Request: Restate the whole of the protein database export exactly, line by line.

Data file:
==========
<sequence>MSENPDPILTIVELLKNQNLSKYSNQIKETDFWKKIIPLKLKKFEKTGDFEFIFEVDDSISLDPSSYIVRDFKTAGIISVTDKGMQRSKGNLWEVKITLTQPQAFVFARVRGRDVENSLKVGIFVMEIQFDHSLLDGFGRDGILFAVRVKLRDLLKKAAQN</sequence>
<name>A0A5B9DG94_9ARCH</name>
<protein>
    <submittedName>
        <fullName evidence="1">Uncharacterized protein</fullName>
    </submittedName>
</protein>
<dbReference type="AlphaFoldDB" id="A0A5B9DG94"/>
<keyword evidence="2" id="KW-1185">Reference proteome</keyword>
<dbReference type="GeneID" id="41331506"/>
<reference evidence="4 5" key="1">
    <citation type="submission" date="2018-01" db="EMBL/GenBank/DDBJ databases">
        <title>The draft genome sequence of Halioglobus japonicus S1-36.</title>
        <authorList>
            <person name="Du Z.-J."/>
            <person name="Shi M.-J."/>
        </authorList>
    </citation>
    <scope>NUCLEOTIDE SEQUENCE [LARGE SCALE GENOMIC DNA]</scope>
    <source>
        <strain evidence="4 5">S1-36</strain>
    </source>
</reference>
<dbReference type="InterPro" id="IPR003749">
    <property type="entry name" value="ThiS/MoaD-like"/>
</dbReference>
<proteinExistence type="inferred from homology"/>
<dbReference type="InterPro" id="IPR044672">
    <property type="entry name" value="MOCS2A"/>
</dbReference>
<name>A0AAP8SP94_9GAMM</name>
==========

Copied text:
<sequence>MSENPDPILTIVELLKNQNLSKYSNQIKETDFWKKIIPLKLKKFEKTGDFEFIFEVDDSISLDPSSYIVRDFKTAGIISVTDKGMQRSKGNLWEVKITLTQPQAFVFARVRGRDVENSLKVGIFVMEIQFDHSLLDGFGRDGILFAVRVKLRDLLKKAAQN</sequence>
<name>A0A5B9DG94_9ARCH</name>
<protein>
    <submittedName>
        <fullName evidence="1">Uncharacterized protein</fullName>
    </submittedName>
</protein>
<dbReference type="AlphaFoldDB" id="A0A5B9DG94"/>
<keyword evidence="2" id="KW-1185">Reference proteome</keyword>
<dbReference type="GeneID" id="41331506"/>
<reference evidence="4 5" key="1">
    <citation type="submission" date="2018-01" db="EMBL/GenBank/DDBJ databases">
        <title>The draft genome sequence of Halioglobus japonicus S1-36.</title>
        <authorList>
            <person name="Du Z.-J."/>
            <person name="Shi M.-J."/>
        </authorList>
    </citation>
    <scope>NUCLEOTIDE SEQUENCE [LARGE SCALE GENOMIC DNA]</scope>
    <source>
        <strain evidence="4 5">S1-36</strain>
    </source>
</reference>
<dbReference type="InterPro" id="IPR003749">
    <property type="entry name" value="ThiS/MoaD-like"/>
</dbReference>
<proteinExistence type="inferred from homology"/>
<dbReference type="InterPro" id="IPR044672">
    <property type="entry name" value="MOCS2A"/>
</dbReference>
<name>A0AAP8SP94_9GAMM</name>